Summary

Good casing centralization during cementing operations is a key factor for achieving proper mud displacement and obtaining hydraulic isolation in the annulus. To this end, centralizers are often placed along the casing to position it centrally in the borehole. The optimal number of centralizers and their spacing are determined with simulation software.

Until now, the industry has typically used calculation methods derived from American Petroleum Institute (API) Spec. 10D (2002, 2004) to predict casing eccentricity in the wellbore. The calculations are based on an analytical soft-string method, which models an element of casing string between two centralizers as a bifixed-ends beam.

However, in drilling operations, the use of a numerical stiff-string method to compute torque-and-drag forces is now becoming widespread. It accounts for tubular bending stiffness and provides a more realistic analysis of the stresses and loads acting upon the drillstring and the borehole. The stiff-string technique that is based on the finite-element method is thus proposed as an alternative and more effective solution for computing casing centralization for cementing operations.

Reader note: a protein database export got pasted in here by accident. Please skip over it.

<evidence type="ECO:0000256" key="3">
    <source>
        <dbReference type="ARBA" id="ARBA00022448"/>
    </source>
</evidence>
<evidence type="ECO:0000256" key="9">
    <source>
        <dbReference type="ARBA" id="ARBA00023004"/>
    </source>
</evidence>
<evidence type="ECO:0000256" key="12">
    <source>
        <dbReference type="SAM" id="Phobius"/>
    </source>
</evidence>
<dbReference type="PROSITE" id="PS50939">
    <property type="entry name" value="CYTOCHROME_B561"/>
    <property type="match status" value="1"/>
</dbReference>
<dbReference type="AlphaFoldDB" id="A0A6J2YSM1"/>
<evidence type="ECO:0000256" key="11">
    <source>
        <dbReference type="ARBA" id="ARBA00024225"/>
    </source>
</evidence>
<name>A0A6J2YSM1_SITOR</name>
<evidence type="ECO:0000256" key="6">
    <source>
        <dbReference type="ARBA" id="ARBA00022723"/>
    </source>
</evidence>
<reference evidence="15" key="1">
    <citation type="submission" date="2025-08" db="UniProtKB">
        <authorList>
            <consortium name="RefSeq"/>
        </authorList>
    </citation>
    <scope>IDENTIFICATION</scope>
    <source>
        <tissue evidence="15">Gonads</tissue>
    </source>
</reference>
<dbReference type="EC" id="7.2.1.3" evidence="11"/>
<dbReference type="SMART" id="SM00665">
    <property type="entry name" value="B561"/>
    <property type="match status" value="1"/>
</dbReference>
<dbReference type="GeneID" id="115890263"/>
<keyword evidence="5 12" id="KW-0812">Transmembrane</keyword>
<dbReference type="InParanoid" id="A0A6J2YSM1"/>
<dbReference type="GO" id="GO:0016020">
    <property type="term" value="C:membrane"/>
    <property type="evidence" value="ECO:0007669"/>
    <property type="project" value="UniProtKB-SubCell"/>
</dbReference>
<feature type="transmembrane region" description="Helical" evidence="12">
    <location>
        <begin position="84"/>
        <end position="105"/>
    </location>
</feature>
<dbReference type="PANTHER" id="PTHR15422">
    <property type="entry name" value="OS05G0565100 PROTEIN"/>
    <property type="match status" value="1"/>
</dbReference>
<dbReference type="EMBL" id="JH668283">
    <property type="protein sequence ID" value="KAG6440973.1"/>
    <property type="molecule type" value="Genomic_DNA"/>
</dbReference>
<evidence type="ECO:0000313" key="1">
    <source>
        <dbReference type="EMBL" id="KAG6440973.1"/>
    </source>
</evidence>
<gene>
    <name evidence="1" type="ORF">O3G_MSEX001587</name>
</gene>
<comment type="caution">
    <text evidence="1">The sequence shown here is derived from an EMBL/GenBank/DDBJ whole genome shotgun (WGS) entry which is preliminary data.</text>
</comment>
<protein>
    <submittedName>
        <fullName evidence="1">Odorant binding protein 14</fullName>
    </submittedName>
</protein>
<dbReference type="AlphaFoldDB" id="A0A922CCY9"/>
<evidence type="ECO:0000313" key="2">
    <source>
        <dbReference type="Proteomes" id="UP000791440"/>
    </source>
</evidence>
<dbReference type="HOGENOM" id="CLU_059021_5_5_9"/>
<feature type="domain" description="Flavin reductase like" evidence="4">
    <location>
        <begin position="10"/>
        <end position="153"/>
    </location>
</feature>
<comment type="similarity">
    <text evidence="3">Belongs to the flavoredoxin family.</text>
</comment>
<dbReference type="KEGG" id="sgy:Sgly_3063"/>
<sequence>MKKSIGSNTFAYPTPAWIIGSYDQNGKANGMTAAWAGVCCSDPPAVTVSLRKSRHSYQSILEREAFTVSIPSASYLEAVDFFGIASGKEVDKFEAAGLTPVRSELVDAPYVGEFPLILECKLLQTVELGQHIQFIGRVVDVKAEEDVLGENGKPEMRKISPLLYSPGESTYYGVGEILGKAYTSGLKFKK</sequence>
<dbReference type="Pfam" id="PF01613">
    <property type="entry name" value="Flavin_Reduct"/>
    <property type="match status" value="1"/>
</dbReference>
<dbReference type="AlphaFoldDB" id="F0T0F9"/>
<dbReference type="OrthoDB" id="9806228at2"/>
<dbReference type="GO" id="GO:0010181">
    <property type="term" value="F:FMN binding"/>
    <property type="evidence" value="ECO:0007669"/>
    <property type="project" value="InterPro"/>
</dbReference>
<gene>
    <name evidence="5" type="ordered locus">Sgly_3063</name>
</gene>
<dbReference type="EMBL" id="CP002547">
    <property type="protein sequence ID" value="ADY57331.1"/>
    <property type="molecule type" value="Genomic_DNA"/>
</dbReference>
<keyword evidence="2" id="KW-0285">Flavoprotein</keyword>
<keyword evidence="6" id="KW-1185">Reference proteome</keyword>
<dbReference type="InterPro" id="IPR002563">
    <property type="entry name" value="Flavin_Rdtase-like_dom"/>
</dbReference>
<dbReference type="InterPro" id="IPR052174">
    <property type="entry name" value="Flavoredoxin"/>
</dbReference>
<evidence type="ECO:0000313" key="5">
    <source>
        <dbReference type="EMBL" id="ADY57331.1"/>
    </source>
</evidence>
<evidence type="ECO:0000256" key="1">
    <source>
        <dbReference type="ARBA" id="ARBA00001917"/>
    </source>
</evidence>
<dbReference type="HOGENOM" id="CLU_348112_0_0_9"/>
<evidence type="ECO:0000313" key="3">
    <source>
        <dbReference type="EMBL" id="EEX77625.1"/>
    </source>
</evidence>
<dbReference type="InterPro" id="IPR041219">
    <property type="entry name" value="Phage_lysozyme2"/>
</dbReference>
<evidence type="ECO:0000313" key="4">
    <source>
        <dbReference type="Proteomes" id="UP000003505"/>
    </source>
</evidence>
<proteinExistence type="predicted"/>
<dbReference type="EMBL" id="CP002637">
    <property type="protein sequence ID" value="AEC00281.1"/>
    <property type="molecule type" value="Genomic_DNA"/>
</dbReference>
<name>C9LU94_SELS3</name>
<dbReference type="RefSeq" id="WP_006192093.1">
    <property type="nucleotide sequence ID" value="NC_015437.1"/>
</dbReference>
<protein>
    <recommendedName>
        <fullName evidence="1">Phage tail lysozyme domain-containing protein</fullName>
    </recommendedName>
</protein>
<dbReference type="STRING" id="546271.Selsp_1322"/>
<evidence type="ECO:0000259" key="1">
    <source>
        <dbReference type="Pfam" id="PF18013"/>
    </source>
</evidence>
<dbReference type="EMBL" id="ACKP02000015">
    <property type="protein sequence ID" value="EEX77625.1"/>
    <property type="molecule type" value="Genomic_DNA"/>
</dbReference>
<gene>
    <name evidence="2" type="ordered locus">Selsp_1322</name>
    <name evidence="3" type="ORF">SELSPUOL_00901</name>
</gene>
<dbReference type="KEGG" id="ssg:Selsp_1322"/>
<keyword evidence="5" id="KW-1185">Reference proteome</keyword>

Measured and calculated casing centralizations were compared in several field cases. The casing eccentricity was measured after the cement placement by use of recently developed ultrasonic logging tools and diagnostics. Discrepancies between analytical and numerical calculation methods were analyzed; then, advantages and disadvantages to each method were assessed. The results of the calculation methods were used to formulate an optimal approach to casing centralization.

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